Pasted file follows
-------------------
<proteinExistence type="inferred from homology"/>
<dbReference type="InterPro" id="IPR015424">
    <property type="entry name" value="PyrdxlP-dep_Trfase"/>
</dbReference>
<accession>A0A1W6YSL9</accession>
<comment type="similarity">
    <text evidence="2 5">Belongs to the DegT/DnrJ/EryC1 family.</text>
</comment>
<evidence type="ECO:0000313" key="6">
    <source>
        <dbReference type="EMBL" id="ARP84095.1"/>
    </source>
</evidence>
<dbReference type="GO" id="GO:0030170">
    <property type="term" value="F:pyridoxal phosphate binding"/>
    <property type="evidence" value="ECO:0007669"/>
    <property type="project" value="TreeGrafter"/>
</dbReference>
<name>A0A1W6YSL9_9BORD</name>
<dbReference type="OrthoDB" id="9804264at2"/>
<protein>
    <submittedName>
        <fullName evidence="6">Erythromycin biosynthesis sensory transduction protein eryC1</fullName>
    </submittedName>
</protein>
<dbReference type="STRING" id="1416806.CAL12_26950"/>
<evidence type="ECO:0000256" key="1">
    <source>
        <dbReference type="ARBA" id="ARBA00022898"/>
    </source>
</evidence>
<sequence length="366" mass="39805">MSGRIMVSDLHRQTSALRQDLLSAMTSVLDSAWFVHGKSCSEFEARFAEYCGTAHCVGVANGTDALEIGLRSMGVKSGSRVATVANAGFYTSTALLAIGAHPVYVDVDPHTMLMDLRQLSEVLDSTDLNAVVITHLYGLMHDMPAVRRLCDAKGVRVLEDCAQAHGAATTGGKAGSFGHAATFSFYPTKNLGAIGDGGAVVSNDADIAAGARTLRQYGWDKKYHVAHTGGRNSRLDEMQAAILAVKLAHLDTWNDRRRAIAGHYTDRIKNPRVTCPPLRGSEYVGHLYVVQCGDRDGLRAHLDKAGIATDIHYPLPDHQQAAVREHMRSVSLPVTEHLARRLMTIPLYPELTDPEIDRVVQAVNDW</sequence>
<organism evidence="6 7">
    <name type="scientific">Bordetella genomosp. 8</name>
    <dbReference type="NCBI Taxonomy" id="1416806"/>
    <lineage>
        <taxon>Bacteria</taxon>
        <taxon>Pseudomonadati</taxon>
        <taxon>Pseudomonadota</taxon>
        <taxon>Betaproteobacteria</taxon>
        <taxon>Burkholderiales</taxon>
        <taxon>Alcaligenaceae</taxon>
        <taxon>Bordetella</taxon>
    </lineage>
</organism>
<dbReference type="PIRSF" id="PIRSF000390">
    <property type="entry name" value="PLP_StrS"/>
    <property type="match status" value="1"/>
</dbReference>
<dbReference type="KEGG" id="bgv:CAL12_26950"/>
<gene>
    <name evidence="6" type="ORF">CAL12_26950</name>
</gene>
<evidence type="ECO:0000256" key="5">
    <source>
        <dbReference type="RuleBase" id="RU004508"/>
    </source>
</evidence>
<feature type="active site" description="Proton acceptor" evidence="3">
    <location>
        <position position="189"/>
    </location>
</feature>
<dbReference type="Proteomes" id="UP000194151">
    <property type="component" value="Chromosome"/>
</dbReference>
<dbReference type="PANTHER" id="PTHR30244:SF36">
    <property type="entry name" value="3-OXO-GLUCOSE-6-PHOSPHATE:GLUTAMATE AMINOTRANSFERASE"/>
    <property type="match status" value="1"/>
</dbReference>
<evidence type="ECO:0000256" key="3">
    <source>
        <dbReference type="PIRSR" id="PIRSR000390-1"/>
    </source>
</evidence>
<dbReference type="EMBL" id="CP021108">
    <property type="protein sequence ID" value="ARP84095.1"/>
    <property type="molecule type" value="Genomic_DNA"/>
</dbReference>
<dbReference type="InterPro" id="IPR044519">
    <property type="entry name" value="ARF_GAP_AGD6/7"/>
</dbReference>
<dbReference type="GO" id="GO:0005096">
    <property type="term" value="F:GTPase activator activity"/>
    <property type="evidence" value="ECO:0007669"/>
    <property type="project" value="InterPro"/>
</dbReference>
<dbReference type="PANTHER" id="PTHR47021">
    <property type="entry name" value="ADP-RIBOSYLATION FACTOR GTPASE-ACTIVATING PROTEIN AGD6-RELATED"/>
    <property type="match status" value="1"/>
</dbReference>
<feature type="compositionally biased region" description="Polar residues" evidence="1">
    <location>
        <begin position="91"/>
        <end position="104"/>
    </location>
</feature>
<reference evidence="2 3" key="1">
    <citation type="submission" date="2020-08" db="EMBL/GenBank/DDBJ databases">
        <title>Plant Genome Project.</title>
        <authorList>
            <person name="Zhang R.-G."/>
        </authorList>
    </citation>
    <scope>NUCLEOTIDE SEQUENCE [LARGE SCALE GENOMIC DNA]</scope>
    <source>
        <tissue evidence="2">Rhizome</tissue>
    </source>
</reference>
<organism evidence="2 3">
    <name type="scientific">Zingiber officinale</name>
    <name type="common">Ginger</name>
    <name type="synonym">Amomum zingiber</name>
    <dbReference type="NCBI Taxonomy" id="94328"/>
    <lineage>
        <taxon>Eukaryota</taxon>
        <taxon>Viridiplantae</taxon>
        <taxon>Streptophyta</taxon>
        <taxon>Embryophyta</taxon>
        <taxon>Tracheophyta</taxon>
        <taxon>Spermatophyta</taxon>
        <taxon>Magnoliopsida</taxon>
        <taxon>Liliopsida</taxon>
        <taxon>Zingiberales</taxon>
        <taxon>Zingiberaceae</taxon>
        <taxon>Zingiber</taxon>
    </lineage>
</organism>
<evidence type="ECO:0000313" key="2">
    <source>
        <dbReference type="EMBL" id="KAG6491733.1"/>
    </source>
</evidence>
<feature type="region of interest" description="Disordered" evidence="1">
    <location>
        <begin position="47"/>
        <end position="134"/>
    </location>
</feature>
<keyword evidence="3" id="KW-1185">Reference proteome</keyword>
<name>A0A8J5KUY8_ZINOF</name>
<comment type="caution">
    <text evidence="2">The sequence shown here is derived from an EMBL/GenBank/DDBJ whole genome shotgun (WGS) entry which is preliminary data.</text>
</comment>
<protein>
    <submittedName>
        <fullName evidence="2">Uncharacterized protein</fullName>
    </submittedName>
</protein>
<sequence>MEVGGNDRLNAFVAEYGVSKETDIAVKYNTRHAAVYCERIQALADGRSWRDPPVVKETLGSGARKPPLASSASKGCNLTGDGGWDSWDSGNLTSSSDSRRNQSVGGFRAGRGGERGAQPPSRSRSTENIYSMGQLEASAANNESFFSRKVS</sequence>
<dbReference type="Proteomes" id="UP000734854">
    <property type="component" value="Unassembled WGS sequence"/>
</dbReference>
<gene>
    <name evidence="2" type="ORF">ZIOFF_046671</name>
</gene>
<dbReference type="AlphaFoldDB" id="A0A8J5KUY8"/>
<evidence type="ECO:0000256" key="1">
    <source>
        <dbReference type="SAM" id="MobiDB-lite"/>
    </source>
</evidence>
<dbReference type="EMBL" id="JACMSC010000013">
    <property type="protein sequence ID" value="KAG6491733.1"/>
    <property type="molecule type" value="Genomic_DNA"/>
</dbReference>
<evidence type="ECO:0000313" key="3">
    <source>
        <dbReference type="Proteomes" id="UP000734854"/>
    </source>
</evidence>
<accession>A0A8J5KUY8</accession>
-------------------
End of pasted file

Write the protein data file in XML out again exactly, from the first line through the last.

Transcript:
<proteinExistence type="inferred from homology"/>
<dbReference type="InterPro" id="IPR015424">
    <property type="entry name" value="PyrdxlP-dep_Trfase"/>
</dbReference>
<accession>A0A1W6YSL9</accession>
<comment type="similarity">
    <text evidence="2 5">Belongs to the DegT/DnrJ/EryC1 family.</text>
</comment>
<evidence type="ECO:0000313" key="6">
    <source>
        <dbReference type="EMBL" id="ARP84095.1"/>
    </source>
</evidence>
<dbReference type="GO" id="GO:0030170">
    <property type="term" value="F:pyridoxal phosphate binding"/>
    <property type="evidence" value="ECO:0007669"/>
    <property type="project" value="TreeGrafter"/>
</dbReference>
<name>A0A1W6YSL9_9BORD</name>
<dbReference type="OrthoDB" id="9804264at2"/>
<protein>
    <submittedName>
        <fullName evidence="6">Erythromycin biosynthesis sensory transduction protein eryC1</fullName>
    </submittedName>
</protein>
<dbReference type="STRING" id="1416806.CAL12_26950"/>
<evidence type="ECO:0000256" key="1">
    <source>
        <dbReference type="ARBA" id="ARBA00022898"/>
    </source>
</evidence>
<sequence length="366" mass="39805">MSGRIMVSDLHRQTSALRQDLLSAMTSVLDSAWFVHGKSCSEFEARFAEYCGTAHCVGVANGTDALEIGLRSMGVKSGSRVATVANAGFYTSTALLAIGAHPVYVDVDPHTMLMDLRQLSEVLDSTDLNAVVITHLYGLMHDMPAVRRLCDAKGVRVLEDCAQAHGAATTGGKAGSFGHAATFSFYPTKNLGAIGDGGAVVSNDADIAAGARTLRQYGWDKKYHVAHTGGRNSRLDEMQAAILAVKLAHLDTWNDRRRAIAGHYTDRIKNPRVTCPPLRGSEYVGHLYVVQCGDRDGLRAHLDKAGIATDIHYPLPDHQQAAVREHMRSVSLPVTEHLARRLMTIPLYPELTDPEIDRVVQAVNDW</sequence>
<organism evidence="6 7">
    <name type="scientific">Bordetella genomosp. 8</name>
    <dbReference type="NCBI Taxonomy" id="1416806"/>
    <lineage>
        <taxon>Bacteria</taxon>
        <taxon>Pseudomonadati</taxon>
        <taxon>Pseudomonadota</taxon>
        <taxon>Betaproteobacteria</taxon>
        <taxon>Burkholderiales</taxon>
        <taxon>Alcaligenaceae</taxon>
        <taxon>Bordetella</taxon>
    </lineage>
</organism>
<dbReference type="PIRSF" id="PIRSF000390">
    <property type="entry name" value="PLP_StrS"/>
    <property type="match status" value="1"/>
</dbReference>
<dbReference type="KEGG" id="bgv:CAL12_26950"/>
<gene>
    <name evidence="6" type="ORF">CAL12_26950</name>
</gene>
<evidence type="ECO:0000256" key="5">
    <source>
        <dbReference type="RuleBase" id="RU004508"/>
    </source>
</evidence>
<feature type="active site" description="Proton acceptor" evidence="3">
    <location>
        <position position="189"/>
    </location>
</feature>
<dbReference type="Proteomes" id="UP000194151">
    <property type="component" value="Chromosome"/>
</dbReference>
<dbReference type="PANTHER" id="PTHR30244:SF36">
    <property type="entry name" value="3-OXO-GLUCOSE-6-PHOSPHATE:GLUTAMATE AMINOTRANSFERASE"/>
    <property type="match status" value="1"/>
</dbReference>
<evidence type="ECO:0000256" key="3">
    <source>
        <dbReference type="PIRSR" id="PIRSR000390-1"/>
    </source>
</evidence>
<dbReference type="EMBL" id="CP021108">
    <property type="protein sequence ID" value="ARP84095.1"/>
    <property type="molecule type" value="Genomic_DNA"/>
</dbReference>
<dbReference type="InterPro" id="IPR044519">
    <property type="entry name" value="ARF_GAP_AGD6/7"/>
</dbReference>
<dbReference type="GO" id="GO:0005096">
    <property type="term" value="F:GTPase activator activity"/>
    <property type="evidence" value="ECO:0007669"/>
    <property type="project" value="InterPro"/>
</dbReference>
<dbReference type="PANTHER" id="PTHR47021">
    <property type="entry name" value="ADP-RIBOSYLATION FACTOR GTPASE-ACTIVATING PROTEIN AGD6-RELATED"/>
    <property type="match status" value="1"/>
</dbReference>
<feature type="compositionally biased region" description="Polar residues" evidence="1">
    <location>
        <begin position="91"/>
        <end position="104"/>
    </location>
</feature>
<reference evidence="2 3" key="1">
    <citation type="submission" date="2020-08" db="EMBL/GenBank/DDBJ databases">
        <title>Plant Genome Project.</title>
        <authorList>
            <person name="Zhang R.-G."/>
        </authorList>
    </citation>
    <scope>NUCLEOTIDE SEQUENCE [LARGE SCALE GENOMIC DNA]</scope>
    <source>
        <tissue evidence="2">Rhizome</tissue>
    </source>
</reference>
<organism evidence="2 3">
    <name type="scientific">Zingiber officinale</name>
    <name type="common">Ginger</name>
    <name type="synonym">Amomum zingiber</name>
    <dbReference type="NCBI Taxonomy" id="94328"/>
    <lineage>
        <taxon>Eukaryota</taxon>
        <taxon>Viridiplantae</taxon>
        <taxon>Streptophyta</taxon>
        <taxon>Embryophyta</taxon>
        <taxon>Tracheophyta</taxon>
        <taxon>Spermatophyta</taxon>
        <taxon>Magnoliopsida</taxon>
        <taxon>Liliopsida</taxon>
        <taxon>Zingiberales</taxon>
        <taxon>Zingiberaceae</taxon>
        <taxon>Zingiber</taxon>
    </lineage>
</organism>
<evidence type="ECO:0000313" key="2">
    <source>
        <dbReference type="EMBL" id="KAG6491733.1"/>
    </source>
</evidence>
<feature type="region of interest" description="Disordered" evidence="1">
    <location>
        <begin position="47"/>
        <end position="134"/>
    </location>
</feature>
<keyword evidence="3" id="KW-1185">Reference proteome</keyword>
<name>A0A8J5KUY8_ZINOF</name>
<comment type="caution">
    <text evidence="2">The sequence shown here is derived from an EMBL/GenBank/DDBJ whole genome shotgun (WGS) entry which is preliminary data.</text>
</comment>
<protein>
    <submittedName>
        <fullName evidence="2">Uncharacterized protein</fullName>
    </submittedName>
</protein>
<sequence>MEVGGNDRLNAFVAEYGVSKETDIAVKYNTRHAAVYCERIQALADGRSWRDPPVVKETLGSGARKPPLASSASKGCNLTGDGGWDSWDSGNLTSSSDSRRNQSVGGFRAGRGGERGAQPPSRSRSTENIYSMGQLEASAANNESFFSRKVS</sequence>
<dbReference type="Proteomes" id="UP000734854">
    <property type="component" value="Unassembled WGS sequence"/>
</dbReference>
<gene>
    <name evidence="2" type="ORF">ZIOFF_046671</name>
</gene>
<dbReference type="AlphaFoldDB" id="A0A8J5KUY8"/>
<evidence type="ECO:0000256" key="1">
    <source>
        <dbReference type="SAM" id="MobiDB-lite"/>
    </source>
</evidence>
<dbReference type="EMBL" id="JACMSC010000013">
    <property type="protein sequence ID" value="KAG6491733.1"/>
    <property type="molecule type" value="Genomic_DNA"/>
</dbReference>
<evidence type="ECO:0000313" key="3">
    <source>
        <dbReference type="Proteomes" id="UP000734854"/>
    </source>
</evidence>
<accession>A0A8J5KUY8</accession>